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Interview Norti Art: Part of the grand total

19 October - 2020
by Alice Broeksma

For a considerable amount of time photography was the most important art form used by Amsterdam-based Norti Kowalski. A way to register, and cherish, a moment of beauty before its demise. One of her photo series is named ‘Frozen in time/flowers on ice’: beautiful flower compositions, the photo taken as a near-abstract, or a lavish still life, like the canvas of an old master. Now Norti is painting again. This time not to cling to a memory, but to let go and setting free the image -and life. The Dutch artist has been inspired by Robert Longo, Anselm Kiefer, Hilma af Klint, Georgia O’Keeffe and Barnett Newman. But her own work is not connected to a specific movement. Her paintings are intuitive abstracts, with vigorous colours and shapes revealing the very core of being, the longing for freedom, yet connected to all that surrounds us. The work has been exhibited in Amsterdam under the artist’s name Nortiart. 

Door de deur / Transformatie
Door de deur / Transformatie

- When did art begin for you, and how has it developed?

When I was very young creating gave me a grip and a focus. With my pocket money I bought sketchbooks and started to draw. Pencil, ink, already trying out various materials. Looking back, I can see I was hiding from reality in a world I did not really understand. I lost my mother when I was nine and did not quite know where I belonged. A small child in a big world. I liked reading sci-fi stories and fairy tales, about worlds with so many other possibilities. It was a search for what our place is in this life. It became a lasting theme in my later work: questioning where you belong, dealing with dualism, the difficulty choosing between turning right or left, the smallness of man in the universe, yet as a part of the grand total and of nature. The latter everybody now acknowledges because of covid.. The pandemic is visible in my painting. The images are spatial, with darks shapes but also colour and light. Colour is important to me. It stands for warmth, energy and strength. Colour comes from deep within me. It is also a message in these times: keep seeing the colour and light.   

A Wedding day
A Wedding day

- What about your photography?

This came alongside my earlier painting. I had my own dark room and printed in black and white. Later, studying social sciences, I often used photography to illustrate projects. It became an interesting and creative way to connect ideas. I followed a course in mixed media, also in Adobe Photoshop and joined an art collective in Amsterdam, where my work was permanently exhibited. I worked with models, taught art to youngsters and judged photo-competitions for young people. All this consumed my time, and I painted less. Which is something I have adjusted now.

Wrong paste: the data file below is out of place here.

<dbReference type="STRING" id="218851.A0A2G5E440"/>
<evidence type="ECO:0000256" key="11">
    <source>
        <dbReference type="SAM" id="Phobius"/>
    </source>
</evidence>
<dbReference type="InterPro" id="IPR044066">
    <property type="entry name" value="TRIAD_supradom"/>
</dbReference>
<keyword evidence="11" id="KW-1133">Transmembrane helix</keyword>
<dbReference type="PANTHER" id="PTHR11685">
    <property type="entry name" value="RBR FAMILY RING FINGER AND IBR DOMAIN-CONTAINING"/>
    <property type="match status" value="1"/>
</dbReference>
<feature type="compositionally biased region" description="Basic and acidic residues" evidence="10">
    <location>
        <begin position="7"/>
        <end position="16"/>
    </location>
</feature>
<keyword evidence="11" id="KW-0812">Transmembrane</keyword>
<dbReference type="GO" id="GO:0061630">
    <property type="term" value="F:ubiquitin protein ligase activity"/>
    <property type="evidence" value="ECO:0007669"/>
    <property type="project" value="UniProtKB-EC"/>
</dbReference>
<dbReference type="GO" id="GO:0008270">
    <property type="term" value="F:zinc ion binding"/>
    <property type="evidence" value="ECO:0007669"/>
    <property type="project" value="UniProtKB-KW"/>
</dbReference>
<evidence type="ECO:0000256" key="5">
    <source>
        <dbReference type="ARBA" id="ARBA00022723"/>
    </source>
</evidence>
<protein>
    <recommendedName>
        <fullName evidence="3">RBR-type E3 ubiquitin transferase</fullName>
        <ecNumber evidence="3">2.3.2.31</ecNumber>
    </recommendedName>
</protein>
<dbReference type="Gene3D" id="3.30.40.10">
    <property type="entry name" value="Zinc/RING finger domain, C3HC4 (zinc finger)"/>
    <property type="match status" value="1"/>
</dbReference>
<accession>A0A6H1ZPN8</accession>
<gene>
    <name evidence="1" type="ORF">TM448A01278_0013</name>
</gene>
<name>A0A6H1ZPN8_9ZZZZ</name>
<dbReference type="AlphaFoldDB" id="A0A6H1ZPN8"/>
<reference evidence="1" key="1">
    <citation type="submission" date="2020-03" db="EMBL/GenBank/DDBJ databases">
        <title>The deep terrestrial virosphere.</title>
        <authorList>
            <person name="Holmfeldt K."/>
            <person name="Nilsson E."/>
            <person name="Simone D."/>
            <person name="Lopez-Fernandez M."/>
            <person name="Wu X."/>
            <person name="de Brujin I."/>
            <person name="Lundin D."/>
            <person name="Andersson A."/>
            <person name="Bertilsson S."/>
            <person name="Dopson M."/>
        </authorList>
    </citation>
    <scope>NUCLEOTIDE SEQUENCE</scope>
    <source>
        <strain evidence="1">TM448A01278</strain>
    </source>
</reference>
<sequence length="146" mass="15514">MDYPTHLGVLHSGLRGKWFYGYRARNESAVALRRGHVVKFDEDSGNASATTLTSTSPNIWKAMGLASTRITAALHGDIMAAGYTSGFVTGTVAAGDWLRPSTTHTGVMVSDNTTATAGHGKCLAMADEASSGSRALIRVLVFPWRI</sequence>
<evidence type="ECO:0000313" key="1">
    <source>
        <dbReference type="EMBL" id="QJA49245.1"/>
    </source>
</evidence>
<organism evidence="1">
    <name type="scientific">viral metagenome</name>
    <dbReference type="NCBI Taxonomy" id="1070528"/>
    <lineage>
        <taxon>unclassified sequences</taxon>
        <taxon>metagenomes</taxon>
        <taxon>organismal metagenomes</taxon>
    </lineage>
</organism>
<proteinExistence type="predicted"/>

Twee werelden
Twee werelden

- How do you work?

I paint every day in my studio apartment in Amsterdam, which has large windows, high ceilings and a small garden. And a big table with my paint and utensils. The moment I get up I can start working. At this moment small size -A3 and A4- and not only with pencil, but also using my hands on the canvas or paper. I always use acrylic because it dries rapidly, so you can continue working. I often make the paint run under a tap. The effect can be very surprising and exciting, the work ‘flows’ in more than one sense. I continue working on this, with ink, creating rough and smooth effects with lines as a contrast. Or I create a shape, with a colour that feels right for me. Usually a title will present itself - at first sight spontaneously, but it shows me what the underlying theme is. ‘Fly away’ for instance is about wanting to escape the restrictions during the pandemic, and ‘A special place’ is about the source of life. For my photography I freeze flowers, just before the moment they will decay, and shoot them against light. When I work I listen to music, or the birds in my garden.

Fly a way

- What is ‘art’ for you?

It is a passion I can’t live without. A challenge, an energy source and liberation. When I paint I feel in balance. It helps to get closer to the essence of who you really are. Often by peeling away layers, as with an onion – still searching for the ‘middle point’ where there is silence but also entirety. This search will never end. Creating an image from chaos, and the ability to show others, is what it is all about for me as an artist.


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